Reading has been the primary source of education for hundreds of years. Lifetimes worth of experience, learning and problem solving by the worlds greatest minds would have been lost without these people documenting their thoughts in books.

Before books there was word of mouth, which generally took the form of stories told from generation to generation. These stories were a great way to make lessons memorable, but over the years they change, condense or expand as each storyteller adds their own opinions, interpretations and dramatic flair. A book on the other hand has a greater chance of staying true to its original form (subject to translations).

 

Fiction Vs. Non-Fiction:

Fans of reading come in two basic forms: those who read for entertainment or escapism and those who read to learn. Although the stated merit of fiction is an extended vocabulary and ability to invigorate your imagination, my focus here is on the benefits of reading non-fiction.  Non-fiction can give you the opportunity to learn directly from history’s most extraordinary people and follow the thoughts of ground breaking modern minds.

“The difference between where you are today and where you’ll be five years from now will be found in the quality of books you’ve read.” Jim Rohn

The knowledge from a book makes it possible for almost any man or woman to have leadership advice whispered in their ear by Theodore Roosevelt, or mankind’s full knowledge of our universe delivered directly from the mind of Stephen Hawking.

 

The Reading Lists of Great People:

In almost all cases, the great high achievers that we look up to are also great followers: followers of those that went before them. They have learnt from others that laid the foundation for their great work, and they attribute areas of their success and development to books. For example, the books that influenced:

Tony Robbins – Performance coach to both celebrities and millions of regular people (Source)

  • As a Man Thinketh – James Allen
  • Man’s Search for Meaning – Viktor E.Frankl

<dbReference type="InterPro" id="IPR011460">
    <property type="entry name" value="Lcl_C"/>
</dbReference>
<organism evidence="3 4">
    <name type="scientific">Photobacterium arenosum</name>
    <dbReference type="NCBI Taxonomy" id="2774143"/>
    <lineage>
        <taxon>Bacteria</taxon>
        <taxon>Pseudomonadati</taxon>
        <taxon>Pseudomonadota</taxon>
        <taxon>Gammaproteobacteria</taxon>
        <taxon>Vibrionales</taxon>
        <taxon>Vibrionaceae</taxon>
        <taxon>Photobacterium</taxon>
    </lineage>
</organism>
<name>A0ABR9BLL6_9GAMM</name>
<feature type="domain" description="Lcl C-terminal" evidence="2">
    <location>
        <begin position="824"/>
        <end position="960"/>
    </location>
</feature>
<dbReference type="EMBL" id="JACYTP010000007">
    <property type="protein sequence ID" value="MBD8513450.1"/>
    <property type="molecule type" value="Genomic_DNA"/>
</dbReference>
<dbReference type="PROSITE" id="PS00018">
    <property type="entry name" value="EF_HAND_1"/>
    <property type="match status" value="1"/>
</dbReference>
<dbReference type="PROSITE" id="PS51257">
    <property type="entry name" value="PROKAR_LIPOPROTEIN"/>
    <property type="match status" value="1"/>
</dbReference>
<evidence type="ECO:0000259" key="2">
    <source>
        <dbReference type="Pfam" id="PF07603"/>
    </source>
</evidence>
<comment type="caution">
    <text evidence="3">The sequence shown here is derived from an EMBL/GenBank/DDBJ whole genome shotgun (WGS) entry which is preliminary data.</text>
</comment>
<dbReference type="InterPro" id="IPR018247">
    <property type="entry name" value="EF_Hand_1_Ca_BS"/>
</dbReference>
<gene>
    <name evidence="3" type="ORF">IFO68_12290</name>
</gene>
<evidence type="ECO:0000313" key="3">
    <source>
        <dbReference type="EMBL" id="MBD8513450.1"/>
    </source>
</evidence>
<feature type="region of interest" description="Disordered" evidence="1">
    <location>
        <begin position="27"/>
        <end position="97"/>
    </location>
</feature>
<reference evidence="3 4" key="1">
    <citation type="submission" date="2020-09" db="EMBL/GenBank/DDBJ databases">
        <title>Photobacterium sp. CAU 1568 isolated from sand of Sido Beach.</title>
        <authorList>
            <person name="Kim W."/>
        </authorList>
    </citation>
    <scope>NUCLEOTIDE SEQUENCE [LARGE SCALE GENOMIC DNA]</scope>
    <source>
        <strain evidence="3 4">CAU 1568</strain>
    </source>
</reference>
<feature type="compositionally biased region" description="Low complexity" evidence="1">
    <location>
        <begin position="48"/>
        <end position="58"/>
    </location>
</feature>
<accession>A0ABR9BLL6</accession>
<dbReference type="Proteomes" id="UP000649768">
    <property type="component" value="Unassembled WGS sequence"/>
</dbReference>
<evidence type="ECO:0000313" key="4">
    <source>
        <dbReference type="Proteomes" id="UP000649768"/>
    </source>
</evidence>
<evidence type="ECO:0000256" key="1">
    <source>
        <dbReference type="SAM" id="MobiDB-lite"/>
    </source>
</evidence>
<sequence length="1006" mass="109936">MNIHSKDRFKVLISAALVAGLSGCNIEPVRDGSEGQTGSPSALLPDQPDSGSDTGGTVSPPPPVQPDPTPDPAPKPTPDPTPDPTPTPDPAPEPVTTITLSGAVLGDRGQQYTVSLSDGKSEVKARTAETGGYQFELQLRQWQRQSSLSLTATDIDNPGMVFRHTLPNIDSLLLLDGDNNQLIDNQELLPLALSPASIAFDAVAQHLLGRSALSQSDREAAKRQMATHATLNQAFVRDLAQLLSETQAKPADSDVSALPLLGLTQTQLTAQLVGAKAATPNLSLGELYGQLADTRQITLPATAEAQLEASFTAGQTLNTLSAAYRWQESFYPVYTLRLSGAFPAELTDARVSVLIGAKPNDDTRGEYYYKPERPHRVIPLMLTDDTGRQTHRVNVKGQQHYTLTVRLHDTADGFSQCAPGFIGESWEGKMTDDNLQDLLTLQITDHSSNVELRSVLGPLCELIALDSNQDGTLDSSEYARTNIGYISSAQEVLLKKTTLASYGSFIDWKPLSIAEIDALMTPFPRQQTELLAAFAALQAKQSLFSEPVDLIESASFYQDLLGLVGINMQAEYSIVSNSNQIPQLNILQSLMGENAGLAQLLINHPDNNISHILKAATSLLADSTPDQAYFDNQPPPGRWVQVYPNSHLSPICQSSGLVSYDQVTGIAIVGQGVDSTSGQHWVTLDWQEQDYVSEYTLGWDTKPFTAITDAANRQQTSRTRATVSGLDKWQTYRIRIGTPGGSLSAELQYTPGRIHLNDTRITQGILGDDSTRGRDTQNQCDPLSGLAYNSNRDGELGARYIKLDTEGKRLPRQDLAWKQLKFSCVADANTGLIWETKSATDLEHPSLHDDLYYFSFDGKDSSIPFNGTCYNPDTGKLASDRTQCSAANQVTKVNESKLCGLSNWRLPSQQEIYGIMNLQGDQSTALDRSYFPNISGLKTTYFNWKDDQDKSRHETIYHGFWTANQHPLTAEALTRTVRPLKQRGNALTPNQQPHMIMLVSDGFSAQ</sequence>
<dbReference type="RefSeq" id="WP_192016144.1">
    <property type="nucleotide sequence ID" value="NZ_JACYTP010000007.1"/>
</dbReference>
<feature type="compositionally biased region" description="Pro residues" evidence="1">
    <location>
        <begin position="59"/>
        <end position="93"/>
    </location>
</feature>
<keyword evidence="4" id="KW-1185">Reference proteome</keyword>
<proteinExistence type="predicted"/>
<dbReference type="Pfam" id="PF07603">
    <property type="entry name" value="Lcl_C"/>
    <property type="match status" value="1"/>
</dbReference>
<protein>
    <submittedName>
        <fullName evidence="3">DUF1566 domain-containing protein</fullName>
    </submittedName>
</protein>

• The Fourth Turning – William Strauss

Bill Gates – Founder of Microsoft and one of the richest men in the world

  • Business Adventures – John Brooks (Source)

Warren Buffett – Billionaire investor and regularly in the top 3 richest in the world

  • The Intelligent Investor – Benjamin Graham (Source)
  • The Outsiders” – William Thorndike, Jr.
  • The Clash of the Cultures – John Bogle
  • How to Win Friends and Influence People – Dale Carnegie (Source)

Ryan Holiday – Author and PR guru (Source)

  • Meditations: A New Translation – Marcus Aurelius
  • Antifragile – Nassim Nicholas Taleb
  • Benjamin Franklin – Walter Isaacson

What I take from a book is not necessarily the same thing everyone else takes. The information that I most needed when I read it may not be your need. Books are subject to our interpretation and what we find often reflects our current situation.

The great thing about books is that they cause us to think, to explore what has been laid out in front of us: to question it and to interpret it. One small paragraph or even sentence can be all it takes to change the way we think.

 

Follow a Path:

Read a variety of topics and authors, but at any one time try to follow trains of thought or subjects.. This will help you to truly absorb the content and to get a deep understanding of a subject from different angles. To memorise quotes from a book is not enough: form an opinion of your own.

I am currently reading philosophy and more specifically the great works in Stoicism. Here is how I found my current learning path –